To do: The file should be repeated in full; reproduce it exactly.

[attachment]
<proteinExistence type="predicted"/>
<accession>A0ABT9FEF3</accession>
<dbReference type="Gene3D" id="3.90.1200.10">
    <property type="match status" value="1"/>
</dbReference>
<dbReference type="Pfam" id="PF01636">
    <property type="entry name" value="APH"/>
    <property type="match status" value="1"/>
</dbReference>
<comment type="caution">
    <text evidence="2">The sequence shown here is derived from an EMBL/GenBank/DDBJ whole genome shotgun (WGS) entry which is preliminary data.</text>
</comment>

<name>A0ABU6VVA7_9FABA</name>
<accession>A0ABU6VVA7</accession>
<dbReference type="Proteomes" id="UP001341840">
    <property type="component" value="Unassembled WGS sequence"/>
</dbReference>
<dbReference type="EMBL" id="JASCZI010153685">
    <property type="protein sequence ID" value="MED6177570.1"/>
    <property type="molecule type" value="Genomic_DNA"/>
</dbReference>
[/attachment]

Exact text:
<proteinExistence type="predicted"/>
<accession>A0ABT9FEF3</accession>
<dbReference type="Gene3D" id="3.90.1200.10">
    <property type="match status" value="1"/>
</dbReference>
<dbReference type="Pfam" id="PF01636">
    <property type="entry name" value="APH"/>
    <property type="match status" value="1"/>
</dbReference>
<comment type="caution">
    <text evidence="2">The sequence shown here is derived from an EMBL/GenBank/DDBJ whole genome shotgun (WGS) entry which is preliminary data.</text>
</comment>

<name>A0ABU6VVA7_9FABA</name>
<accession>A0ABU6VVA7</accession>
<dbReference type="Proteomes" id="UP001341840">
    <property type="component" value="Unassembled WGS sequence"/>
</dbReference>
<dbReference type="EMBL" id="JASCZI010153685">
    <property type="protein sequence ID" value="MED6177570.1"/>
    <property type="molecule type" value="Genomic_DNA"/>
</dbReference>